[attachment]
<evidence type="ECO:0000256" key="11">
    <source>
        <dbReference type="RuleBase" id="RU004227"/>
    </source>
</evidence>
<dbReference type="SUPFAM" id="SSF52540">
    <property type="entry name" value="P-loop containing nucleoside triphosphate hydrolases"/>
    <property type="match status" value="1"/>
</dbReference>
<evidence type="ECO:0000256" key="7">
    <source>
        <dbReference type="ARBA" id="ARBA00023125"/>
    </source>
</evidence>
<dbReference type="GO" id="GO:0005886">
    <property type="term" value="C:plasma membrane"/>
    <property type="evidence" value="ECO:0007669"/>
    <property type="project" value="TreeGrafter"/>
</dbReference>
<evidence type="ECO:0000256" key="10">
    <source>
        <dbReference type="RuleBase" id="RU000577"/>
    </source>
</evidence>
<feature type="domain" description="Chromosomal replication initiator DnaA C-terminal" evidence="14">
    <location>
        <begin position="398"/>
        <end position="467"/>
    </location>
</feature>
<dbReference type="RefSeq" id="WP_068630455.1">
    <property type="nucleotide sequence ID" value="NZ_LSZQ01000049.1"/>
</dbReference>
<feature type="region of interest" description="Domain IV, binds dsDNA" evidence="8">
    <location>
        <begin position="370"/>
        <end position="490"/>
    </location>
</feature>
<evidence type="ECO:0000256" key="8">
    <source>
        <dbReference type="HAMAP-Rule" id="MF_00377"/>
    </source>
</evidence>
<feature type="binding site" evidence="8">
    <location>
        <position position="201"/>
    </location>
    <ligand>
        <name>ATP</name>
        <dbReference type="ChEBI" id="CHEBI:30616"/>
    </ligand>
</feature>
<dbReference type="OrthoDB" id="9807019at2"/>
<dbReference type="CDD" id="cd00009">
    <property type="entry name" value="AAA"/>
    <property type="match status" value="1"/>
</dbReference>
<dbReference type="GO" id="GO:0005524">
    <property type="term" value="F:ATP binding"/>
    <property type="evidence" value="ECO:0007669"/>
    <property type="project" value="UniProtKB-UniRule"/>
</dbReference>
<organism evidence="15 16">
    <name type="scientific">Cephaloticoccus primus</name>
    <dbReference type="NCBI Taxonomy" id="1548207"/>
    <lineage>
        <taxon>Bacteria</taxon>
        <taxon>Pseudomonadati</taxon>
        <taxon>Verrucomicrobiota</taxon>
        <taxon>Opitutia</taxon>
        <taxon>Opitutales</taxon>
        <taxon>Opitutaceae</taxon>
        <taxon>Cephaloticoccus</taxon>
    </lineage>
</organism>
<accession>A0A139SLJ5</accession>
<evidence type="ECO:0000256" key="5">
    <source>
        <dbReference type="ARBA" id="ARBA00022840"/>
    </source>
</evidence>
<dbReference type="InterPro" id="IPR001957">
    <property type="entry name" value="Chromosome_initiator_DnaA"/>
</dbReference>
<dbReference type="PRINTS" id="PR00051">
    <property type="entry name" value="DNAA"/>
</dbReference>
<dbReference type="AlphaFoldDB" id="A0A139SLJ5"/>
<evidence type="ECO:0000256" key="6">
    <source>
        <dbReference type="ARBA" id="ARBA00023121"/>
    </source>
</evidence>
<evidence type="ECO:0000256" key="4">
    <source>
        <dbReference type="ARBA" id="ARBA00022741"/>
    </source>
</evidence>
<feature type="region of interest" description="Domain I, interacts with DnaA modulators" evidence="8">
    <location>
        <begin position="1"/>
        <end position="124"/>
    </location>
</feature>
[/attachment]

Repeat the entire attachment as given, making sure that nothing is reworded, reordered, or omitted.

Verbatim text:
<evidence type="ECO:0000256" key="11">
    <source>
        <dbReference type="RuleBase" id="RU004227"/>
    </source>
</evidence>
<dbReference type="SUPFAM" id="SSF52540">
    <property type="entry name" value="P-loop containing nucleoside triphosphate hydrolases"/>
    <property type="match status" value="1"/>
</dbReference>
<evidence type="ECO:0000256" key="7">
    <source>
        <dbReference type="ARBA" id="ARBA00023125"/>
    </source>
</evidence>
<dbReference type="GO" id="GO:0005886">
    <property type="term" value="C:plasma membrane"/>
    <property type="evidence" value="ECO:0007669"/>
    <property type="project" value="TreeGrafter"/>
</dbReference>
<evidence type="ECO:0000256" key="10">
    <source>
        <dbReference type="RuleBase" id="RU000577"/>
    </source>
</evidence>
<feature type="domain" description="Chromosomal replication initiator DnaA C-terminal" evidence="14">
    <location>
        <begin position="398"/>
        <end position="467"/>
    </location>
</feature>
<dbReference type="RefSeq" id="WP_068630455.1">
    <property type="nucleotide sequence ID" value="NZ_LSZQ01000049.1"/>
</dbReference>
<feature type="region of interest" description="Domain IV, binds dsDNA" evidence="8">
    <location>
        <begin position="370"/>
        <end position="490"/>
    </location>
</feature>
<evidence type="ECO:0000256" key="8">
    <source>
        <dbReference type="HAMAP-Rule" id="MF_00377"/>
    </source>
</evidence>
<feature type="binding site" evidence="8">
    <location>
        <position position="201"/>
    </location>
    <ligand>
        <name>ATP</name>
        <dbReference type="ChEBI" id="CHEBI:30616"/>
    </ligand>
</feature>
<dbReference type="OrthoDB" id="9807019at2"/>
<dbReference type="CDD" id="cd00009">
    <property type="entry name" value="AAA"/>
    <property type="match status" value="1"/>
</dbReference>
<dbReference type="GO" id="GO:0005524">
    <property type="term" value="F:ATP binding"/>
    <property type="evidence" value="ECO:0007669"/>
    <property type="project" value="UniProtKB-UniRule"/>
</dbReference>
<organism evidence="15 16">
    <name type="scientific">Cephaloticoccus primus</name>
    <dbReference type="NCBI Taxonomy" id="1548207"/>
    <lineage>
        <taxon>Bacteria</taxon>
        <taxon>Pseudomonadati</taxon>
        <taxon>Verrucomicrobiota</taxon>
        <taxon>Opitutia</taxon>
        <taxon>Opitutales</taxon>
        <taxon>Opitutaceae</taxon>
        <taxon>Cephaloticoccus</taxon>
    </lineage>
</organism>
<accession>A0A139SLJ5</accession>
<evidence type="ECO:0000256" key="5">
    <source>
        <dbReference type="ARBA" id="ARBA00022840"/>
    </source>
</evidence>
<dbReference type="InterPro" id="IPR001957">
    <property type="entry name" value="Chromosome_initiator_DnaA"/>
</dbReference>
<dbReference type="PRINTS" id="PR00051">
    <property type="entry name" value="DNAA"/>
</dbReference>
<dbReference type="AlphaFoldDB" id="A0A139SLJ5"/>
<evidence type="ECO:0000256" key="6">
    <source>
        <dbReference type="ARBA" id="ARBA00023121"/>
    </source>
</evidence>
<evidence type="ECO:0000256" key="4">
    <source>
        <dbReference type="ARBA" id="ARBA00022741"/>
    </source>
</evidence>
<feature type="region of interest" description="Domain I, interacts with DnaA modulators" evidence="8">
    <location>
        <begin position="1"/>
        <end position="124"/>
    </location>
</feature>